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  • 03 Mar 2020

Q&A: Suresh Gupta

Interview with Suresh Gupta, the former executive chairman of Huhtamaki PPL

Suresh Gupta, former executive chairman of Huhtamaki PPL, nurtured the company for more than three decades before retiring on December 31, 2018. He discusses Indian flexible packaging market, challenges and solutions.

L&L: What is your prediction for the label and packaging industry in 2020 and beyond? 

SG: The label and packaging industry is linked to the status of the economy, because we are involved in every sector. The industry is doing better than the Indian economy as we continue to increase the market size and find more usages of packaging such as in e-commerce. Flexible packaging, which constitutes of packs and pouches used to protect and promote products, is currently growing at 5-7 percent in the country in volume. I don't see it shooting up in the short term. The current size of the Indian flexible packaging industry is estimated at almost 40,000 crore INR (approximately 57 billion USD) in terms of value and over 2 billion kilos (2.2 million tonnes) in volume.  

L&L: With flexible packaging runs becoming shorter, do you see technologies such as CI flexo and digital gaining popularity in the Indian market? 

SG: Technologies to efficiently produce short runs are becoming more popular. Digital, in many ways, is suitable for short runs provided presses get faster and materials become more suitable for flexible packaging in terms of adherence properties, scuff resistance, among other things. Changes are also occurring in CI flexo as well as gravure to make them more efficient for short runs. All technologies including web offset, CI offset and others are being modified to enable short runs efficiently. Downstream processes of lamination, slitting and so on are similarly being modified for short runs. Having said that, a manufacturer can always choose to specialize only in long runs and offer commoditized laminates to customers at the best or the lowest price. So, one has to decide one’s business model. Packaging material manufacturers have to define their own strategy and choose to focus either on short runs, long runs or both in separate factories. Make sure you have the knowledge and expertise to manufacture efficiently if you want to stay competitive. 

L&L: Gravure printers trying to print on flexo presses say that gravure samples are tough to match on flexo. And when they do, brands want their other converter suppliers to deliver the same quality using flexo, which is not always possible. In this scenario, how do printers grow with flexo and other new technologies?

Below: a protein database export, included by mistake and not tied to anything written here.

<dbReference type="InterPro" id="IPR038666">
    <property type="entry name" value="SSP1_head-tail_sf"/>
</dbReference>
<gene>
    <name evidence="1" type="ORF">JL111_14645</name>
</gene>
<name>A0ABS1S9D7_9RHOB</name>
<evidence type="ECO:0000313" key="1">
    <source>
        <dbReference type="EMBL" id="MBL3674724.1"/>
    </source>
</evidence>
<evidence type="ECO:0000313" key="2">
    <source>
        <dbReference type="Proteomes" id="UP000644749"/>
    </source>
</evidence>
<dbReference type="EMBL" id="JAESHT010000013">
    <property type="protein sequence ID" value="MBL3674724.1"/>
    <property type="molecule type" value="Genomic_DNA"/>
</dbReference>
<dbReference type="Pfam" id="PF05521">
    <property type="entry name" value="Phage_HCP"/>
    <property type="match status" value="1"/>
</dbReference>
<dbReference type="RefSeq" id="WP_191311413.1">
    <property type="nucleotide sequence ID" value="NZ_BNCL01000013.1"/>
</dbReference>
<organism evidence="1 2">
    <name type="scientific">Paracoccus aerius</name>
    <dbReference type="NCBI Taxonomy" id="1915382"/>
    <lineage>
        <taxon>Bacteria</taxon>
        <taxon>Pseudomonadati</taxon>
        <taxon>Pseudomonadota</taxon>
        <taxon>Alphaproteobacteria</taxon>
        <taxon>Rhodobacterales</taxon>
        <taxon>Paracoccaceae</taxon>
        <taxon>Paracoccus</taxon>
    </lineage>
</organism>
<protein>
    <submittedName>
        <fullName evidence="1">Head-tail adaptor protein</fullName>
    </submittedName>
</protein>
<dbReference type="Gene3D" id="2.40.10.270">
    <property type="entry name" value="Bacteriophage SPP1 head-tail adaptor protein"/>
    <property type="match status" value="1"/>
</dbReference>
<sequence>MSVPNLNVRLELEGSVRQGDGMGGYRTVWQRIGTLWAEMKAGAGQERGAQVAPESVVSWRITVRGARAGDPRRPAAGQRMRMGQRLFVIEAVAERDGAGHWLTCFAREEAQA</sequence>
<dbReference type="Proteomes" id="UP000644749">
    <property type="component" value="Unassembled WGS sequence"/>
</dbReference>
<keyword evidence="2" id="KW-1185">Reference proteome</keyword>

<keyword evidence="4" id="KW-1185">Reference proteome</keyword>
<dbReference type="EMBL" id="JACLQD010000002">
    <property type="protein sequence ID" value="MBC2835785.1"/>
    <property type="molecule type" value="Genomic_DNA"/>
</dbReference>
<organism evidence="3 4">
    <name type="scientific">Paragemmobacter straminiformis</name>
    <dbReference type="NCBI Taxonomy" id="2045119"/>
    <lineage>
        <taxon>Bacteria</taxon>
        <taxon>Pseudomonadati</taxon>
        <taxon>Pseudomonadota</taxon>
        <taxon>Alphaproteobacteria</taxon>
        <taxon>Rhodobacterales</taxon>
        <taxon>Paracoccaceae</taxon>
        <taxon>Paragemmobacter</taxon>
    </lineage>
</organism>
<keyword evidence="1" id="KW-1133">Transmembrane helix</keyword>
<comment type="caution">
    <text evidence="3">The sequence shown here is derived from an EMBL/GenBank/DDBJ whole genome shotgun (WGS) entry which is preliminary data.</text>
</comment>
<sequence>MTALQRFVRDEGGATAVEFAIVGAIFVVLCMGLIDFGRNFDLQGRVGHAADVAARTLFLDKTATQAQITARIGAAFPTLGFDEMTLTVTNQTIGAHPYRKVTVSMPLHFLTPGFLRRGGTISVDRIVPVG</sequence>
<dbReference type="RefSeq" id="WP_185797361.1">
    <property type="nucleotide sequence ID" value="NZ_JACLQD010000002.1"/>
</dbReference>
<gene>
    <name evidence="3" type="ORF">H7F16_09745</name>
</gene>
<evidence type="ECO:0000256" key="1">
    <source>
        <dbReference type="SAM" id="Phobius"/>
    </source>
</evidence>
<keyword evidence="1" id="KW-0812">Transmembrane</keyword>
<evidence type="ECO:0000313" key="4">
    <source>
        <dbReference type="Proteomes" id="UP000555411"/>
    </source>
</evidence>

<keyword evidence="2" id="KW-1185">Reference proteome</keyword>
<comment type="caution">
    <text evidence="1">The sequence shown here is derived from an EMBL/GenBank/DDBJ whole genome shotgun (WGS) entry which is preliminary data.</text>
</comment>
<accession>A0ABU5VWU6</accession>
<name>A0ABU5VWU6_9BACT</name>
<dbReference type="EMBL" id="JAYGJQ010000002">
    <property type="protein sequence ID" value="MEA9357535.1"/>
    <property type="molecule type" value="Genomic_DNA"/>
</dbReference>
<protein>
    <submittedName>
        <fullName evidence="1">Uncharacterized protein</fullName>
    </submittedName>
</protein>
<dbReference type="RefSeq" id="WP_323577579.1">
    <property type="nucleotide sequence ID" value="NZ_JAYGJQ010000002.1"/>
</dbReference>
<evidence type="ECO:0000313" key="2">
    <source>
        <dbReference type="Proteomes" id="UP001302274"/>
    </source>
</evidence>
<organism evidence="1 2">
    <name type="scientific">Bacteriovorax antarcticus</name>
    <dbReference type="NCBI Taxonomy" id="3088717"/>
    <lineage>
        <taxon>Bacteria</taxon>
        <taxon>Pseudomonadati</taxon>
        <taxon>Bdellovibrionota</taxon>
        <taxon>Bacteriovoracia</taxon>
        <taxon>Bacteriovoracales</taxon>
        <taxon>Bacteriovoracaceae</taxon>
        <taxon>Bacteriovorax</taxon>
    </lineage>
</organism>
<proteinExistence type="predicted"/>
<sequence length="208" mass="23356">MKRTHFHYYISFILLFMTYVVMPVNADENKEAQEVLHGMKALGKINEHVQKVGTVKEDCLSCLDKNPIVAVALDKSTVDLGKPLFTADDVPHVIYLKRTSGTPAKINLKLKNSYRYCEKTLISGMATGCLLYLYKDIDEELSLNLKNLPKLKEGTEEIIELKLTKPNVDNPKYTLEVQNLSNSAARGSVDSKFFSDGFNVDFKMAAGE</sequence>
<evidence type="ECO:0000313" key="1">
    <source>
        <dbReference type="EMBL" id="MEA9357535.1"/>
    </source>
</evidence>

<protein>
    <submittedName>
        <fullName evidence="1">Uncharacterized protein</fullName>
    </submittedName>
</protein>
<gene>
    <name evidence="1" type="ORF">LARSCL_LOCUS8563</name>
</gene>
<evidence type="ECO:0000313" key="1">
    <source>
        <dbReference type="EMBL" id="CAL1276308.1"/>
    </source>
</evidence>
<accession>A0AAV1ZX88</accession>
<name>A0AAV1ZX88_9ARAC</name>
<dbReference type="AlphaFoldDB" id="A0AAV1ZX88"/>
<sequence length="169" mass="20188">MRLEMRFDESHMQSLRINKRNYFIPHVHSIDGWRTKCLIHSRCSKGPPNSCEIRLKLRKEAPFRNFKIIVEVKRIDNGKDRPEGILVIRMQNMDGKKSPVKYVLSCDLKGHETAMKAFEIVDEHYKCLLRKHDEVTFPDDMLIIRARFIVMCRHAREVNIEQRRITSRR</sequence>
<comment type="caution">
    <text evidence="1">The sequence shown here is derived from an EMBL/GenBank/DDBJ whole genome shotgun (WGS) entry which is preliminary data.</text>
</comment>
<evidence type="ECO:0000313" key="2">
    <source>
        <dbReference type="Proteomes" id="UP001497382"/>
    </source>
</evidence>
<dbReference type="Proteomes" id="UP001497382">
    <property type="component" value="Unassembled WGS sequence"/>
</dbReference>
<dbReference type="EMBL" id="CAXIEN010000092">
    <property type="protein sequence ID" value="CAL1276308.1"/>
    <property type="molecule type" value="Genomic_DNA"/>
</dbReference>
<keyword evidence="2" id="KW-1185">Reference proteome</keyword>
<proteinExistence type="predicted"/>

SG: I think it's really more related to competence. In 1994, I brought a specific flexo technology to India for printing high quality labels. To start it off, I went all around the world looking at the best quality label printers, plate makers and ink manufacturers. I decided to import plates and inks of a quality which was not available in India. Then we printed on flexo presses and matched the quality of the best gravure printing. A lot of people don't realize that it's little to do with the technology type and more to do with the quality and application of the technology used. Since India has been more of a gravure-based printing industry, the result is a lack of knowledge in the fundamentals of flexo versus gravure. However, this is gradually changing. Some companies are doing some very good work now. 

Having said that, printing a label using any technology – gravure, flexo, letterpress, or any other – will result in a slightly different output. Printing is an art and each artist draws the same portrait with a bit of distinction because each hand has a unique motion. If I print on a press that has a certain tension capability, then it is very difficult for another machine with different tension capabilities to get the same registration quality. But the print matching can be very close and to an acceptable level.

L&L: What will be the impact on the Indian packaging industry of the expected multilayer packaging laws and the ban on single-use plastic by 2022? 

SG: Multilayer packaging can be recycled. We can segregate materials through chemical processes and divide them into their components. Or companies can use special extruders to convert these multilayer laminates into homogenous pellets, or another intermediate form which can then further be converted into bricks for construction, or other geometrical forms for conversion into pallets, furniture products and suchlike. This business can be commercially viable. Similarly, there are other attractive uses of multilayer waste such as an additive to coal for producing energy, or in enabling stronger road construction, and so on.